In the wake of a visit to Melanie by a Government team that saw several residents raise concerns about land titling and African ancestral lands, Attorney General Anil Nandlall has promised that a team from his Ministry will return and look into these matters.
Attorney General Anil Nandlall was among the team of Government Ministers visiting Melanie on the East Coast of Demerara ECD) on Saturday. During the visit, several residents raised the issue of ancestral lands and land titling, including one woman who said she paid for land since 2005 but has not gotten transports.
“We need our lands… we need our ancestral lands; we need our titles. My husband dead and I ain’t get the transport. And like me gon dead and not get the transport too,” said the elderly woman.
“We need the lands. Those are our ancestors’ lands. Those people work hard, they fight for those lands. Blood spill for those lands,” she said, claiming that persons from the Guyana Sugar Corporation (GuySuCo) had promised to give them the lands on the condition that they had to cultivate cane.
According to the resident, who hails from the community of Bare Root, residents were unable to fulfil that condition.
Meanwhile, Nandlall assured the residents that a team from the Legal Affairs Ministry will return to the area next week, where they will sit down with residents to address their land titling concerns.
“The question of title. Now, as you know, I have been going around the country, with the support sometimes of Housing and Lands and Surveys, to bring regularity to what I think Housing describes as squatting settlements. Villages and communities that exist for decades, where there is no titular ownership of the land that people have constructed their houses on.”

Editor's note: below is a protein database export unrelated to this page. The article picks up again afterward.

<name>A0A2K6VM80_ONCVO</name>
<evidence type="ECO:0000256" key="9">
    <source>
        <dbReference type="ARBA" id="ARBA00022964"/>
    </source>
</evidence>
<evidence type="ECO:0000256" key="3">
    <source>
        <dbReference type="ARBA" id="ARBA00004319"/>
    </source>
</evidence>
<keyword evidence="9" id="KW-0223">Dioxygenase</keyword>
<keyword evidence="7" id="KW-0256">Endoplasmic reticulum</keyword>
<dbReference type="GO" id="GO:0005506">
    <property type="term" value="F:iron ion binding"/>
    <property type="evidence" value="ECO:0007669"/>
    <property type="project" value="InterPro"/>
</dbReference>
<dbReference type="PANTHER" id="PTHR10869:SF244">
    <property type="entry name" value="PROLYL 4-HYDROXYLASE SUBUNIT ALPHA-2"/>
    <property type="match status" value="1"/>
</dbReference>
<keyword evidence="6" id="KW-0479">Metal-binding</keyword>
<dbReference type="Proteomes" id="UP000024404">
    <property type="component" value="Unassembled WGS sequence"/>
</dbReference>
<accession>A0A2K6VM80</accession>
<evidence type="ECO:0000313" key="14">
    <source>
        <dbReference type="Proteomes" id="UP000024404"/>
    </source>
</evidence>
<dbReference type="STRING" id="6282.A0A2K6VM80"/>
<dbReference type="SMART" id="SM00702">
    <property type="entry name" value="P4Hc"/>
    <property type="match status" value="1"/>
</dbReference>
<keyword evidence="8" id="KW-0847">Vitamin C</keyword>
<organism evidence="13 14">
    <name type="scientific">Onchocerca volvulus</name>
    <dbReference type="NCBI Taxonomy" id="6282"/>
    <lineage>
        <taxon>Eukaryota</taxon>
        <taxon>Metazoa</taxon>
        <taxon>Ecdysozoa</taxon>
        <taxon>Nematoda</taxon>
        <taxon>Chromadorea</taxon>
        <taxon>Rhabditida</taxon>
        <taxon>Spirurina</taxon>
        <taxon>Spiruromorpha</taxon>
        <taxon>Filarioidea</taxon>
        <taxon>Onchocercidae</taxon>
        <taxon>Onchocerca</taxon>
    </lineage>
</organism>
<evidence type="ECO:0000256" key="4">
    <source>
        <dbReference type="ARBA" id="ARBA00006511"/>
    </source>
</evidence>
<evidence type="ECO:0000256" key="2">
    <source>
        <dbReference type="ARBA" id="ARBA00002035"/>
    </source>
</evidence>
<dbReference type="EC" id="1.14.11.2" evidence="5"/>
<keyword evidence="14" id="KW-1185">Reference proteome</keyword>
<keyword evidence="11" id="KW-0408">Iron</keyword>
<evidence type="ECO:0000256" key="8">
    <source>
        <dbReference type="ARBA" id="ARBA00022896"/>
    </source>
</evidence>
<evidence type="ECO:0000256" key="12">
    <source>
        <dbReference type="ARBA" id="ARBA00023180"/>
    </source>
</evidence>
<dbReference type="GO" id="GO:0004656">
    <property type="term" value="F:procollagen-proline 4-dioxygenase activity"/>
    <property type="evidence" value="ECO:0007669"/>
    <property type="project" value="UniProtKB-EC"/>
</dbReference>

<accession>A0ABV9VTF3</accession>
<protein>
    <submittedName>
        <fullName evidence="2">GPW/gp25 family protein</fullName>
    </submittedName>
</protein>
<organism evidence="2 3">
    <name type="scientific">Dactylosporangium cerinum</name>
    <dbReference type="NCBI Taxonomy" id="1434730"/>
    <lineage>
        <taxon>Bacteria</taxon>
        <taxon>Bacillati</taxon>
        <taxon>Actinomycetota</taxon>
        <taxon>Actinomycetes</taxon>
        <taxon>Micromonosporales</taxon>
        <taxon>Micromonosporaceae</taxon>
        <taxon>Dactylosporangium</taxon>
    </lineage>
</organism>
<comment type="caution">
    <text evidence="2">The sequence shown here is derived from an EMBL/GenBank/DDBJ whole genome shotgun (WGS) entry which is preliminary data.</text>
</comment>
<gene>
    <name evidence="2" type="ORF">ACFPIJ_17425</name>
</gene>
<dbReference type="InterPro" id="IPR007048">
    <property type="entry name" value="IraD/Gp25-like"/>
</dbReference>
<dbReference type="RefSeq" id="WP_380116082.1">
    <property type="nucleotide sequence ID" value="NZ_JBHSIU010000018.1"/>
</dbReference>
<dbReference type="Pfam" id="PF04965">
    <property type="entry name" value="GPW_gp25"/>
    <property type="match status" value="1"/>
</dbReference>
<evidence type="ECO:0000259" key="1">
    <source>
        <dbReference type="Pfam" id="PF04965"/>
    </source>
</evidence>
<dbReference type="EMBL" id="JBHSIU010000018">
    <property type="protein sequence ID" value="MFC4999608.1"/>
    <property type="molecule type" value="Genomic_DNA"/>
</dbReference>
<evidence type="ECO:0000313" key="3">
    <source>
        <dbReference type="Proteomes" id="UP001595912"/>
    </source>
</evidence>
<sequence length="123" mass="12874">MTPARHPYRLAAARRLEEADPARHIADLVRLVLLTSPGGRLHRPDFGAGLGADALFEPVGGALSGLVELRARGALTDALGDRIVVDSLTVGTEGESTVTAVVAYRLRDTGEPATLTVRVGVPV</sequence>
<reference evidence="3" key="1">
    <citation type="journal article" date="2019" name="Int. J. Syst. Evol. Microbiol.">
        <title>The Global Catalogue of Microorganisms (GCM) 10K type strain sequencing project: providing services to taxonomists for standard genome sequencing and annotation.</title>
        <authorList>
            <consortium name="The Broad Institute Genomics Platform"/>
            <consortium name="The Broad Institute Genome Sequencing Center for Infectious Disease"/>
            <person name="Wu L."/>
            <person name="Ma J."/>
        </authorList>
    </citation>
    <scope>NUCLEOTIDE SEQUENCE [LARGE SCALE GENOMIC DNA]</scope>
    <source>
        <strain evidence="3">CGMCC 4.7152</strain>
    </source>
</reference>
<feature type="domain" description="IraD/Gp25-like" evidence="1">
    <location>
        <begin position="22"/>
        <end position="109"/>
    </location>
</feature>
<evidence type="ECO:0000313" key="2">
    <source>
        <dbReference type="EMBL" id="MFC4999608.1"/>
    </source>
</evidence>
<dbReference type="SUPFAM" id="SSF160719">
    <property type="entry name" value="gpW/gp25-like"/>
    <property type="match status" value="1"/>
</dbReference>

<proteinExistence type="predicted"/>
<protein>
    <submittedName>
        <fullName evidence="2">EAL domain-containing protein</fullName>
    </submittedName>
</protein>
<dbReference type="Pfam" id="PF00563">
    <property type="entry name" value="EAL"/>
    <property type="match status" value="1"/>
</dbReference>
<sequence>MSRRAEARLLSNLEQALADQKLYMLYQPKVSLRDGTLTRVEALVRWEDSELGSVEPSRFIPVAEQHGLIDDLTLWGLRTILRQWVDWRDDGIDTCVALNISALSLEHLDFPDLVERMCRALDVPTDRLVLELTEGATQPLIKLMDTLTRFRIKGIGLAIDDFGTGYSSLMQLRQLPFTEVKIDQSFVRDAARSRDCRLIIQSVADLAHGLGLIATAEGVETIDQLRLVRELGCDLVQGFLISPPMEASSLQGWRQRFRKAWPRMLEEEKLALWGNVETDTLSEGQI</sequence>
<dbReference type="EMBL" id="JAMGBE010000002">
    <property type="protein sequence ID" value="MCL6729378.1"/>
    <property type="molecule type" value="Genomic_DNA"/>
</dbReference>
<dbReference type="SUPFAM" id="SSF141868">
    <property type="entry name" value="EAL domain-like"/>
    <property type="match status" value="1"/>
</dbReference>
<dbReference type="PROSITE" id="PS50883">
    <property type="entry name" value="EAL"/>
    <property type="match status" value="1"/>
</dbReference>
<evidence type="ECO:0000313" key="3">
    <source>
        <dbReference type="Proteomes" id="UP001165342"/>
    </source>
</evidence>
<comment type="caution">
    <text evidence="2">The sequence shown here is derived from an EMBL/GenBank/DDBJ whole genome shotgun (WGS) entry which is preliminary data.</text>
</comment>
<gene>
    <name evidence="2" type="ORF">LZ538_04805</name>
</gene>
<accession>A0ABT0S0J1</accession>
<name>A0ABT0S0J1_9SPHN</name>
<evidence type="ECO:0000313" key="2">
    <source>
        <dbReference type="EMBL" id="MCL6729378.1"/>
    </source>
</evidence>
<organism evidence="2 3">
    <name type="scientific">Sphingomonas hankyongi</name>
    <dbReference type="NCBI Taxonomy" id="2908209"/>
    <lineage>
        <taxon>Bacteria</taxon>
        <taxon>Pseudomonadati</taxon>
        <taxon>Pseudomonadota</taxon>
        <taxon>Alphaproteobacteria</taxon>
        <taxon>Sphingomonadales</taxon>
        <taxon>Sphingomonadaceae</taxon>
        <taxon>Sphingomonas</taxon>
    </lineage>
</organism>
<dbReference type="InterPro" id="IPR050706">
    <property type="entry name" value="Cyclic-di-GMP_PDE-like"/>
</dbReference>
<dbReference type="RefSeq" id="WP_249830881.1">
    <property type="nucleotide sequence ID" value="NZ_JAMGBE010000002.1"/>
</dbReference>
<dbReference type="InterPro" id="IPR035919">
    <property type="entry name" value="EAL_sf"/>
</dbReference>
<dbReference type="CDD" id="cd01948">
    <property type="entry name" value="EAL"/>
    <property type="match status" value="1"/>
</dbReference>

“So, I have been going around filling these gaps. We’re doing several villages on the Corentyne, West Coast Berbice, Essequibo and in Region Three. The persons at Buxton and Golden Grove and the Prime Minister and I met with a group there, they also raised the same issue of untitled lands,” Nandlall said.
The Attorney General explained that after the next session of Parliament goes into recess, he will be visiting communities along the East Coast to begin the process of land regularisation. He noted that the villagers would meet with the surveyors. Meanwhile, Minister of Housing and Water Collin Croal also assured that work is underway to ensure persons can get their long-awaited titles.
“Just to update you, we have finished the occupational survey. And we have already filed the plan with the Guyana Lands and Surveys Commission. So, by the second week of August, I’m expecting to get that plan approved. And we’ll move to the next phase of processing the titles. So, I can assure you that, well not for Emancipation but for your Christmas, you will have your titles,” Croal said.
Back in May, an outreach led by Nandlall in Region Two (Pomeroon-Supenaam), saw decades-old land issues at Walton Hall and Jib villages on the Essequibo Coast being addressed. The Attorney General was accompanied at the time by Croal, Regional Vice Chairman Humace Odit, and Prime Ministerial representative Arnold Adams.
Minister Nandlall had explained at the time that the lands were previously owned by a cooperative society whose members passed away and therefore, the intention is to move the transport from a singular transport vested in the name of the co-op into individual transports for persons who are occupying land.
“The first step in the process is to get the lands surveyed, do a plan, individual plan to demarcate exactly where you are living, and then to begin the process…what is of crucial importance is that you indicate to the persons who drawing the plan the name that you will like the transport to be issued in,” the Attorney General had told the residents.